Doctor of Philosophy
Clinical studies indicate that about 30% ~ 50% of patients have cognitive impairment after the first or recurrent stroke. Ischemic injury, particularly subcortical lesions, caused by stroke has been demonstrated to further exacerbate cognitive impairment of Alzheimer’s disease (AD) and vascular dementia. However, the mechanisms whereby cerebrovascular abnormalities contribute to neurodegeneration at early stage of disease and eventually to cognitive decline remain unclear. CT perfusion and positron emission tomography (PET) were used to investigate early mechanisms in a rat comorbid model of cerebral ischemia (CI) and β-amyloid (Aβ, a pathological hallmark of AD) toxicity, and in patients with small subcortical ischemic lesions.
Chapter 2 investigates the early hemodynamic disturbances within the first month after transient CI insult in the presence of Aβ toxicity in the comorbid rat model. CT perfusion revealed significantly lower cerebral blood flow (CBF) and blood volume (CBV) at acute phase due to the transient ischemia, and increased CBF and CBV in the ipsilateral striatum of CI+Aβ and CI groups at the first week post ischemia. These results suggest that CI is the primary driving factor of cerebrovascular abnormalities at early stage, and prolonged hyperperfusion and hypervolemia may imply reperfusion-related injury and downstream inflammation. Chapter 3 further addresses these questions with CT Perfusion-PET imaging.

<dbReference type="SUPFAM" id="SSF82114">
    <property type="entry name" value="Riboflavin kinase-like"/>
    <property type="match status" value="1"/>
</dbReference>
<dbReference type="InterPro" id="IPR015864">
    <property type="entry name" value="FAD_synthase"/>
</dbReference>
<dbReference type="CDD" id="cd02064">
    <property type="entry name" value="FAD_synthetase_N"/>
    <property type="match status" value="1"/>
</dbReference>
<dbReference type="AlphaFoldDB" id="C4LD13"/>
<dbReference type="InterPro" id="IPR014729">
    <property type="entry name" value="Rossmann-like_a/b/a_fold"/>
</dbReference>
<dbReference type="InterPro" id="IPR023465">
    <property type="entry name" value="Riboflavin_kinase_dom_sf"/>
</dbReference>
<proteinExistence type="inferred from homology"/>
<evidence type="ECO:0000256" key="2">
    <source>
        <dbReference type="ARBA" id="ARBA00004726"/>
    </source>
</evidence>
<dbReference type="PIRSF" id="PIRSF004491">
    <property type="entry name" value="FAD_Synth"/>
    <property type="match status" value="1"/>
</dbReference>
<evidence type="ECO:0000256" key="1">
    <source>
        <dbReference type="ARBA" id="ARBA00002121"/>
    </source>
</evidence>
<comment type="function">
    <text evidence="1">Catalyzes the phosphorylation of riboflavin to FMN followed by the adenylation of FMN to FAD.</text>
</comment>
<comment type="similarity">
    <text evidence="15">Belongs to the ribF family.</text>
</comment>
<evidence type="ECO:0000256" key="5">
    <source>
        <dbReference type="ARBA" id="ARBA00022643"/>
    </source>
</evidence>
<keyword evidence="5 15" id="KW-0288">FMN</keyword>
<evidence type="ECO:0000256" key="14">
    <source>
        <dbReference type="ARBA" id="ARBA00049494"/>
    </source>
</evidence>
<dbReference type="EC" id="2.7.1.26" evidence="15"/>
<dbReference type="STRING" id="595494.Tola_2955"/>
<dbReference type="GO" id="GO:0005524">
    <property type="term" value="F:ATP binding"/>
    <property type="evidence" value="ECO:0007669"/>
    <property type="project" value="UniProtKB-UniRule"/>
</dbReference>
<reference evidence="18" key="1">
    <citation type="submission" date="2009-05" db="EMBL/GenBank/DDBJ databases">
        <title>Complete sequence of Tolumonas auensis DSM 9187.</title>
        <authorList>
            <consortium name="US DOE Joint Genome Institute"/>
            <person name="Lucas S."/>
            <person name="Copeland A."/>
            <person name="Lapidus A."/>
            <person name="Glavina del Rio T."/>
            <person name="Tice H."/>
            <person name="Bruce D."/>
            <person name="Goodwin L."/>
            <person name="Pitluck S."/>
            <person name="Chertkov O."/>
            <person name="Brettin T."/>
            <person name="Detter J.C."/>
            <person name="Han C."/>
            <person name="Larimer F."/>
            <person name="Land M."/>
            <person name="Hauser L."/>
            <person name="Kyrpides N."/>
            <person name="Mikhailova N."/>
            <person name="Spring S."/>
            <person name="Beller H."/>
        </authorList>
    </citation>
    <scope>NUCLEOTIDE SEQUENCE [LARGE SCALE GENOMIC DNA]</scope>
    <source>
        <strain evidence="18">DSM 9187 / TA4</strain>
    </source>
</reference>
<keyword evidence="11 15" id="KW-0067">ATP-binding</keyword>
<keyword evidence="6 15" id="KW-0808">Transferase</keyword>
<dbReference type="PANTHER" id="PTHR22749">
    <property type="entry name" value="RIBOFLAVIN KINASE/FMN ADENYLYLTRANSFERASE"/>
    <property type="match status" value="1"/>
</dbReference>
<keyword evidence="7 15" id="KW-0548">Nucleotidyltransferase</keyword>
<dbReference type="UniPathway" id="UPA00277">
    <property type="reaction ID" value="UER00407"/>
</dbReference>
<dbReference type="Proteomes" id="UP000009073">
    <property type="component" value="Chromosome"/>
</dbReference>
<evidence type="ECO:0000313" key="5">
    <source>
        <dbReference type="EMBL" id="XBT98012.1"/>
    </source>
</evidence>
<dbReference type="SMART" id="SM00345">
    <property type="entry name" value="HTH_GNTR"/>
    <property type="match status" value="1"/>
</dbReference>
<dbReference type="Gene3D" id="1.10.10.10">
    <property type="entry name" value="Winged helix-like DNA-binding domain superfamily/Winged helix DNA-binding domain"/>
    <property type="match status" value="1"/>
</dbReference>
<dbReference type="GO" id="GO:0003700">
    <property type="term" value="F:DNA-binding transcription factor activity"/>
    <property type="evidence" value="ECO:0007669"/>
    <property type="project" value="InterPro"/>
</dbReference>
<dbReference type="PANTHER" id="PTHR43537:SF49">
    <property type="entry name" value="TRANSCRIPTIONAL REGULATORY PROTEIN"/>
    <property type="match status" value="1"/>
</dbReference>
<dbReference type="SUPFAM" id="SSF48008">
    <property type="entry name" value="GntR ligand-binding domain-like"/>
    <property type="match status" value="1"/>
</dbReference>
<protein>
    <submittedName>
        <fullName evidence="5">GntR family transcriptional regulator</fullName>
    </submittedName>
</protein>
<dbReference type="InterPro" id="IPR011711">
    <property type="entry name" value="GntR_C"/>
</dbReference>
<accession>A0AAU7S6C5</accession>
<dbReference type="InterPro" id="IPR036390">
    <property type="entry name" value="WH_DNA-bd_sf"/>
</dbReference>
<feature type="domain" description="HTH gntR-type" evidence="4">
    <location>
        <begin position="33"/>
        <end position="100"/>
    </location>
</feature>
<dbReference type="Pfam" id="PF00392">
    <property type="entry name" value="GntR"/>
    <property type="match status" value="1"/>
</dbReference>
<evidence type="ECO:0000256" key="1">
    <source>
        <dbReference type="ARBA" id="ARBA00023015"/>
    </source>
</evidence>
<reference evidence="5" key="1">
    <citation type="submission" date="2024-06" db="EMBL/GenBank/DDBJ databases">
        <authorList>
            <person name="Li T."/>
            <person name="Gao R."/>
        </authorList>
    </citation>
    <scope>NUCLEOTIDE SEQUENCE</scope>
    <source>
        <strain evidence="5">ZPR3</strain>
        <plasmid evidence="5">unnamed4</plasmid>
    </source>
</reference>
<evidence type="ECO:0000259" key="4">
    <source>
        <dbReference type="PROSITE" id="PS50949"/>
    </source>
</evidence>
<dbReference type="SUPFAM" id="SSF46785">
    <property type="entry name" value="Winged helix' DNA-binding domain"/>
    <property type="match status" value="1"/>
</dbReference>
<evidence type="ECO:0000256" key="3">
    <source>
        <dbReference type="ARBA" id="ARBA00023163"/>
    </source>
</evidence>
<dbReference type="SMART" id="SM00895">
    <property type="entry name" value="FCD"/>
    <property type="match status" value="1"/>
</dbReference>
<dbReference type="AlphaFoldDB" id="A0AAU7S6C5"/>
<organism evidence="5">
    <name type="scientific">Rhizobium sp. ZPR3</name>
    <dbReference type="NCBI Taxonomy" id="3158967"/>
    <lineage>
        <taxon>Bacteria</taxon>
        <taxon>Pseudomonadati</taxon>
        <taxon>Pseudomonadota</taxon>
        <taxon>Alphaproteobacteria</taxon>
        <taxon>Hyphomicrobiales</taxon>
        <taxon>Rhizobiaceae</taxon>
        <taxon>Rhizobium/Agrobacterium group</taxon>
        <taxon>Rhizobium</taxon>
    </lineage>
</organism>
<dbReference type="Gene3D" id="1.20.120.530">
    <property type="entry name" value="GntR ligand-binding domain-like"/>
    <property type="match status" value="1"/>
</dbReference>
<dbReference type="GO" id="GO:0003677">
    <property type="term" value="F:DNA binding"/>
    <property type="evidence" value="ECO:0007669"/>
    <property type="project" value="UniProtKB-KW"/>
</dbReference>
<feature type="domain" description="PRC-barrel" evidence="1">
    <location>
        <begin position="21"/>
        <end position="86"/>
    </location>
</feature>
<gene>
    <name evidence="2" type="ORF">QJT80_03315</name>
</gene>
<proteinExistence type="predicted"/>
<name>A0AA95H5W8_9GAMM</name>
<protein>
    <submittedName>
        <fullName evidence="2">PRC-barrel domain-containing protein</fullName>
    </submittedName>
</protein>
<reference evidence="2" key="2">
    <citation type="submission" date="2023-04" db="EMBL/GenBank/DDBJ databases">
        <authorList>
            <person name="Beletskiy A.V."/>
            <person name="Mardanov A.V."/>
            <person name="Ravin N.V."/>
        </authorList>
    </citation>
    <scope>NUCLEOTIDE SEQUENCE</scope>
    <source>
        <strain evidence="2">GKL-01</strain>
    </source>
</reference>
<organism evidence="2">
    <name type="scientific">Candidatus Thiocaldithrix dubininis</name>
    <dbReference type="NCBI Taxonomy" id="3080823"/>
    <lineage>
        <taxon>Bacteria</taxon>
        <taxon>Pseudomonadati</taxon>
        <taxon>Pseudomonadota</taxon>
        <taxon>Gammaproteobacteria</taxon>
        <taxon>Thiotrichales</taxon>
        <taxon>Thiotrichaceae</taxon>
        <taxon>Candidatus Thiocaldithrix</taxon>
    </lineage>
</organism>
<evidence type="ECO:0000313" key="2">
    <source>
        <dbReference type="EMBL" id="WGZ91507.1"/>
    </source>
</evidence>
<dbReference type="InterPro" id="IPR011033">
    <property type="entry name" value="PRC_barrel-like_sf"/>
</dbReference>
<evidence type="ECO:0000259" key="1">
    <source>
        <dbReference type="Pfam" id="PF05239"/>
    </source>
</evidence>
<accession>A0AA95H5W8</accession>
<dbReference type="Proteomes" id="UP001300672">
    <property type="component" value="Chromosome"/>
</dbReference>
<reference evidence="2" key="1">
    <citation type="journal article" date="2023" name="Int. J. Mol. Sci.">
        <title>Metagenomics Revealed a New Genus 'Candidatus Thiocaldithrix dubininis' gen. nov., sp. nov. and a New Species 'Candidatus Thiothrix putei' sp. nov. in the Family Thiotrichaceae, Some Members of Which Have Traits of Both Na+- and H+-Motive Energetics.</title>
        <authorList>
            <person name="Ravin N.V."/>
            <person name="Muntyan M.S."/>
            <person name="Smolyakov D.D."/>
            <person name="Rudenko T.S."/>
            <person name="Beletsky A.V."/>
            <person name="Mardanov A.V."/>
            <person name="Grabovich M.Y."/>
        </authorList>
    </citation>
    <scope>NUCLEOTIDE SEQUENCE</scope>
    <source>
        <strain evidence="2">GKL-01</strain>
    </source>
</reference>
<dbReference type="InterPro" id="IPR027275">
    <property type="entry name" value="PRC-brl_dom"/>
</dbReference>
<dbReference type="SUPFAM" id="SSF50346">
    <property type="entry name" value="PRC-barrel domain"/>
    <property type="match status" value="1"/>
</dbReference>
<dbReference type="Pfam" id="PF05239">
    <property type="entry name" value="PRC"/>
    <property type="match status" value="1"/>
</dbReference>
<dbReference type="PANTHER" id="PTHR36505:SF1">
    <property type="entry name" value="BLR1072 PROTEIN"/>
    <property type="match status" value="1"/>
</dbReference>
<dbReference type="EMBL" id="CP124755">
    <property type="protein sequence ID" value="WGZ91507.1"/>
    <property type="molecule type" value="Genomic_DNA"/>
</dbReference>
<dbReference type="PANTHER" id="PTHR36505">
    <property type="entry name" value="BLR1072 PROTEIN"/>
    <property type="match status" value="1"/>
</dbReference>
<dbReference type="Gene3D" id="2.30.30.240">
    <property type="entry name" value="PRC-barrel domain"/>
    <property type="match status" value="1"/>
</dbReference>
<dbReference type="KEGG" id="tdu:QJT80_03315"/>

Chapter 3 describes the temporal profiles of blood-brain barrier (BBB) disruption and neuroinflammation over 3 months after CI with and without concurrent Aβ toxicity in the comorbid rat model. CT perfusion showed significantly higher BBB permeability surface product (BBB-PS) in the ipsilateral striatum of CI+Aβ group at day 7, month 2 and 3, as compared to CI and sham group. PET imaging revealed the highest level of neuroinflammation as reflected by the significantly increased 18F-FEPPA uptake due to microglial activation in the striatal lesion of CI+Aβ group at day 7 and 14. The temporal features of these cererbrovascular and cellular changes may serve as early imaging biomarkers for development of cognitive impairment in high-risk patients post ischemic insult.
Chapter 4 investigates the temporal changes in BBB-PS and cerebral perfusion using CT perfusion over the first 3 months after small lacunar/subcortical stroke in patients. This longitudinal investigation suggests the chronic BBB leakage detected by CT perfusion may contribute to cognitive impairment and associated pathology in lacunar/subcortical stroke.
Overall, the imaging results presented in this thesis have demonstrated that BBB-PS, CBF, CBV and activated microglia can be used as imaging biomarkers for delineating the early pathogenic pattern and underlying contribution of cerebral ischemia to the disease development in the animal comorbid model and subcortical stroke patients.
Yang, Jun, "Role of Cerebrovascular Abnormality in Neurodegenerative Disease and Subcortical Ischemic Disease: CT Perfusion and PET Imaging" (2015). Electronic Thesis and Dissertation Repository. 3272.